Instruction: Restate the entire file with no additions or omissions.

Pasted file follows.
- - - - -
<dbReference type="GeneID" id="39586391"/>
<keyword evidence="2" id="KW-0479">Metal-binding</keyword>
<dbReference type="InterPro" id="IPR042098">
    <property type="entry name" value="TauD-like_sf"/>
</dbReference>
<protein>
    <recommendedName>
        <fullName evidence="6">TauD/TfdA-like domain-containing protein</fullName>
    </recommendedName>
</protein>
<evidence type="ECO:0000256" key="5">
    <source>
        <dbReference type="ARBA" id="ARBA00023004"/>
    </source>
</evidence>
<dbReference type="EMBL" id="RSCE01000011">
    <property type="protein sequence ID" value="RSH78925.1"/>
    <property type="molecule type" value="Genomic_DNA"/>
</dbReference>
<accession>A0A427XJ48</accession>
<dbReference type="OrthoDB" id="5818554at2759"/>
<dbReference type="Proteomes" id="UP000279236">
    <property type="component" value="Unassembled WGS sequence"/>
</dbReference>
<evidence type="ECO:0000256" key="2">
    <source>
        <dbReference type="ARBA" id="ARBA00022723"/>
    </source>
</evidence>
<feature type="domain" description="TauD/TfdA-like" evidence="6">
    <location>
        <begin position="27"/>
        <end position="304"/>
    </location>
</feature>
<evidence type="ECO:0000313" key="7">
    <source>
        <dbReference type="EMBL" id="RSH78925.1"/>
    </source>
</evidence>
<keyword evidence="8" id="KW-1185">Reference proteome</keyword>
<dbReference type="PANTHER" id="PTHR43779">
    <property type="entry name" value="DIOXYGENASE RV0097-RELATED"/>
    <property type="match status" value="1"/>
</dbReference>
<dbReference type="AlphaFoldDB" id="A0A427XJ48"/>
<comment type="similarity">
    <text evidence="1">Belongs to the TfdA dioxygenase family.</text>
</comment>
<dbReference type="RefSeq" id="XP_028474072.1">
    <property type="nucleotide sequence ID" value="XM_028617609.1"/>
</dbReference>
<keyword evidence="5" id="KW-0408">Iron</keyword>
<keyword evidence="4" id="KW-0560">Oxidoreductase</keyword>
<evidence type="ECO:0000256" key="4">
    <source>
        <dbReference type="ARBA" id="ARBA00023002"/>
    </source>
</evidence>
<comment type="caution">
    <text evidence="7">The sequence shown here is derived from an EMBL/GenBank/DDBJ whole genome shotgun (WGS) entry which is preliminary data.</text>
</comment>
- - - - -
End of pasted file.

<dbReference type="GeneID" id="39586391"/>
<keyword evidence="2" id="KW-0479">Metal-binding</keyword>
<dbReference type="InterPro" id="IPR042098">
    <property type="entry name" value="TauD-like_sf"/>
</dbReference>
<protein>
    <recommendedName>
        <fullName evidence="6">TauD/TfdA-like domain-containing protein</fullName>
    </recommendedName>
</protein>
<evidence type="ECO:0000256" key="5">
    <source>
        <dbReference type="ARBA" id="ARBA00023004"/>
    </source>
</evidence>
<dbReference type="EMBL" id="RSCE01000011">
    <property type="protein sequence ID" value="RSH78925.1"/>
    <property type="molecule type" value="Genomic_DNA"/>
</dbReference>
<accession>A0A427XJ48</accession>
<dbReference type="OrthoDB" id="5818554at2759"/>
<dbReference type="Proteomes" id="UP000279236">
    <property type="component" value="Unassembled WGS sequence"/>
</dbReference>
<evidence type="ECO:0000256" key="2">
    <source>
        <dbReference type="ARBA" id="ARBA00022723"/>
    </source>
</evidence>
<feature type="domain" description="TauD/TfdA-like" evidence="6">
    <location>
        <begin position="27"/>
        <end position="304"/>
    </location>
</feature>
<evidence type="ECO:0000313" key="7">
    <source>
        <dbReference type="EMBL" id="RSH78925.1"/>
    </source>
</evidence>
<keyword evidence="8" id="KW-1185">Reference proteome</keyword>
<dbReference type="PANTHER" id="PTHR43779">
    <property type="entry name" value="DIOXYGENASE RV0097-RELATED"/>
    <property type="match status" value="1"/>
</dbReference>
<dbReference type="AlphaFoldDB" id="A0A427XJ48"/>
<comment type="similarity">
    <text evidence="1">Belongs to the TfdA dioxygenase family.</text>
</comment>
<dbReference type="RefSeq" id="XP_028474072.1">
    <property type="nucleotide sequence ID" value="XM_028617609.1"/>
</dbReference>
<keyword evidence="5" id="KW-0408">Iron</keyword>
<keyword evidence="4" id="KW-0560">Oxidoreductase</keyword>
<evidence type="ECO:0000256" key="4">
    <source>
        <dbReference type="ARBA" id="ARBA00023002"/>
    </source>
</evidence>
<comment type="caution">
    <text evidence="7">The sequence shown here is derived from an EMBL/GenBank/DDBJ whole genome shotgun (WGS) entry which is preliminary data.</text>
</comment>